The digitization of the workforce should theoretically have the opposite effect, but there’s an obstacle: most office jobs were designed before the impact of the growing digital workplace. Introducing new technologies without introducing new infrastructure, processes and philosophy to support them increases confusion more than productivity.

This problem is compounded by companies’ eagerness to adopt an ever-evolving array of tools and technologies. For example, a 2017 study and report by Towards Maturity CIC found that in the Learning and Development function alone, the average number of learning technologies per company was 22 (up from 10 in 2011). Absorbing and using the new capabilities of the digital workplace in a way that actually improves outcomes is a growing challenge. Among our customers, we’re seeing HR organizations that are focused on workforce effectiveness prioritizing the entire “digital workplace,” since prioritizing technology alone has not been a winning strategy.    

Related Article: Digital Workplace Challenges for 2019

2. Users of Critical Business Applications Will Become Critical Users of Business Applications

Robotic process automation has and will continue to eliminate and reduce human execution of repetitive and repeatable processes. Artificial intelligence and machine learning will enable automation of additional processes that involve minor to moderately complex variability. What will be left for humans? Arguably, the most complex and compelling processes that affect business outcomes.

Rather than simply master the technological components of their jobs, people who use critical business applications will need to thoroughly understand business processes, organizational philosophies and industry best practices, and be able to apply critical thinking to the way they use technology to achieve desired outcomes.  This shift in the division of responsibilities (technology versus human) will bring real meaning to the concept of “knowledge workers.”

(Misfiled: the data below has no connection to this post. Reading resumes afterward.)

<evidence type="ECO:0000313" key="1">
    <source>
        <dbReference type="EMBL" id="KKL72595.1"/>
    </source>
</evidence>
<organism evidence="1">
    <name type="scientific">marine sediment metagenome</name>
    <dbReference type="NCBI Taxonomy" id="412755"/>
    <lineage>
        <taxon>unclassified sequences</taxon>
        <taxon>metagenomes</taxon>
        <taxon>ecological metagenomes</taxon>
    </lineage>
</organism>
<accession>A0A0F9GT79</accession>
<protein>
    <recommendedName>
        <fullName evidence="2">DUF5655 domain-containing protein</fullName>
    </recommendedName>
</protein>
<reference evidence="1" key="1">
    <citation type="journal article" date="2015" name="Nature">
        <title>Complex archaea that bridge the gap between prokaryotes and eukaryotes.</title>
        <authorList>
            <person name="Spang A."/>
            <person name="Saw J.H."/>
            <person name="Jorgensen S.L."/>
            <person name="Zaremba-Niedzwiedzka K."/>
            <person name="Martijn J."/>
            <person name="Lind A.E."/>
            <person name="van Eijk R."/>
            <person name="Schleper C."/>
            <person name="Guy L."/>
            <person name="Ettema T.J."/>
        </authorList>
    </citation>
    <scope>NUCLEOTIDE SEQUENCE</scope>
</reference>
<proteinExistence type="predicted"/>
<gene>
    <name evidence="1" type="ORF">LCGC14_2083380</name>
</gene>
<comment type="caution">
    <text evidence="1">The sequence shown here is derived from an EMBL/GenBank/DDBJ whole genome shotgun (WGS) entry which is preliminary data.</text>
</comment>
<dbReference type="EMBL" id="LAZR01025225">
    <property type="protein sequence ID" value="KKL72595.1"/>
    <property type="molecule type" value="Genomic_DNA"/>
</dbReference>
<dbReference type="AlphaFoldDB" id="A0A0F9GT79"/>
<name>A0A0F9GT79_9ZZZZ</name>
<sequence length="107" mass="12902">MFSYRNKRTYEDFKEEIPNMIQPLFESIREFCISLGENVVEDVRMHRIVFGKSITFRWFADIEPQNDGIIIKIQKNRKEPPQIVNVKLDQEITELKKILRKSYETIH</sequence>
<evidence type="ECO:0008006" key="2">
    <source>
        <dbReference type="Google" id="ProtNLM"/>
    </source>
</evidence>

Related Article: Poor Digital Skills Hinder Digital Workplace Progress

Learning Opportunities

3. Micro Learning at the Point-of-Work Will Get Big

Deloitte Human Capital Trends 2014-2015 found more than 80 percent of all companies rate their businesses as either "highly complex" or "complex" for employees. Part of this complexity is due to the proliferation of SaaS solutions — both enterprise and point — across the application landscape. The same study reported that fewer than 16 percent of companies have a program to "simplify work" or help employees deal with stress. The average US worker works 47 hours per week, with 49 percent working more than 50 hours per week and 20 percent working more than 60 hours per week.